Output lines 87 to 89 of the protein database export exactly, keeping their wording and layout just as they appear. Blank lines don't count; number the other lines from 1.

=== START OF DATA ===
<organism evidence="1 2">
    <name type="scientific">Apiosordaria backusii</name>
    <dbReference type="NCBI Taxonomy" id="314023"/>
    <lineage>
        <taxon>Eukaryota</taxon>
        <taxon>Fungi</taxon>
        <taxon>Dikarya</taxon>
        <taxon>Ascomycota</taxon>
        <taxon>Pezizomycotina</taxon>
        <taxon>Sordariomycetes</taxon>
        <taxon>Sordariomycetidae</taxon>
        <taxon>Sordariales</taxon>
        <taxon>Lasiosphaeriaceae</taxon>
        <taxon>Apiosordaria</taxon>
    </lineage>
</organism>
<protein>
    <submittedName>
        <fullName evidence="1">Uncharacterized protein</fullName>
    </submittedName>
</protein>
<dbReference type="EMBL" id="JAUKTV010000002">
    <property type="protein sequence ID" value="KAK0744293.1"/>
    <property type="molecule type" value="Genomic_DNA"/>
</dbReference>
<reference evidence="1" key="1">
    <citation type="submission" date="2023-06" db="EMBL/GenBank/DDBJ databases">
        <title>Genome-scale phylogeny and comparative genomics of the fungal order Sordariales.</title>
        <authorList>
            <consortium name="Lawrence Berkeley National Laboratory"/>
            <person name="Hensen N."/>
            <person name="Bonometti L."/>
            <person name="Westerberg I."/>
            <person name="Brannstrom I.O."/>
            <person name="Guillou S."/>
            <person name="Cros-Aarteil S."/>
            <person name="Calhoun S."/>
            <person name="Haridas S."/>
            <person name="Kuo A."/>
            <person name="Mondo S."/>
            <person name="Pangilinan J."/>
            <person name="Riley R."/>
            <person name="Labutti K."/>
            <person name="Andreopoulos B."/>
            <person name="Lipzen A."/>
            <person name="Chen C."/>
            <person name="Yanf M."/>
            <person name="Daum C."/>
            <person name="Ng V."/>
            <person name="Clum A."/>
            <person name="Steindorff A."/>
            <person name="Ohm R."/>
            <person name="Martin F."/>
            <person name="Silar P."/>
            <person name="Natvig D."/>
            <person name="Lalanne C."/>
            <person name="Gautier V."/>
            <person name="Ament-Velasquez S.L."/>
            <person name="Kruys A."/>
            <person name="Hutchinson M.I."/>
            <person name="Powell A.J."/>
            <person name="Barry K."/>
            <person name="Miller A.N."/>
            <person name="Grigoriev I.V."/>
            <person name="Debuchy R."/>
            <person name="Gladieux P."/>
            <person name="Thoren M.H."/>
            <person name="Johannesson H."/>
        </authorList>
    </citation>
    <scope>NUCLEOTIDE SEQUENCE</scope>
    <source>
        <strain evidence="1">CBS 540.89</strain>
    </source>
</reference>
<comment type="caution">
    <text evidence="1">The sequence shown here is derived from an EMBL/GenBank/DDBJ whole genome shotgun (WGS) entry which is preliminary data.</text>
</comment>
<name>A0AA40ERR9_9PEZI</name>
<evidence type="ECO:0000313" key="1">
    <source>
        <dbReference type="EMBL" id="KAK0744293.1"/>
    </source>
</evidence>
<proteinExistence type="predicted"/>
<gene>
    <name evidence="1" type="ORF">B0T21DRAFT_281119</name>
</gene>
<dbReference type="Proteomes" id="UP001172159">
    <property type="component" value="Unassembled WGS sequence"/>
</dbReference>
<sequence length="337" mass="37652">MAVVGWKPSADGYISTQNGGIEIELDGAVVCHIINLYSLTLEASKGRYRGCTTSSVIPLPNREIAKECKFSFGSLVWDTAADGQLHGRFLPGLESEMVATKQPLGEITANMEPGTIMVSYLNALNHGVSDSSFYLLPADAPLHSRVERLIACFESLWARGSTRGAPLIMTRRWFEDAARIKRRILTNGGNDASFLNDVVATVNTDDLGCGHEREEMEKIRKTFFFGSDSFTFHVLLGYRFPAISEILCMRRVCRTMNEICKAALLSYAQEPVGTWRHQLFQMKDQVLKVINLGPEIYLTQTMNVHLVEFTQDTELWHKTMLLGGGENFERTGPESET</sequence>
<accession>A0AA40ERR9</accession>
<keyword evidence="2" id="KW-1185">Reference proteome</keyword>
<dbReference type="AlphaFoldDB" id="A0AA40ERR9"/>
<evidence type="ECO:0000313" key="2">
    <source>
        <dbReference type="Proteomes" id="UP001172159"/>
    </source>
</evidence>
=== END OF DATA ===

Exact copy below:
    <name evidence="1" type="ORF">B0T21DRAFT_281119</name>
</gene>
<dbReference type="Proteomes" id="UP001172159">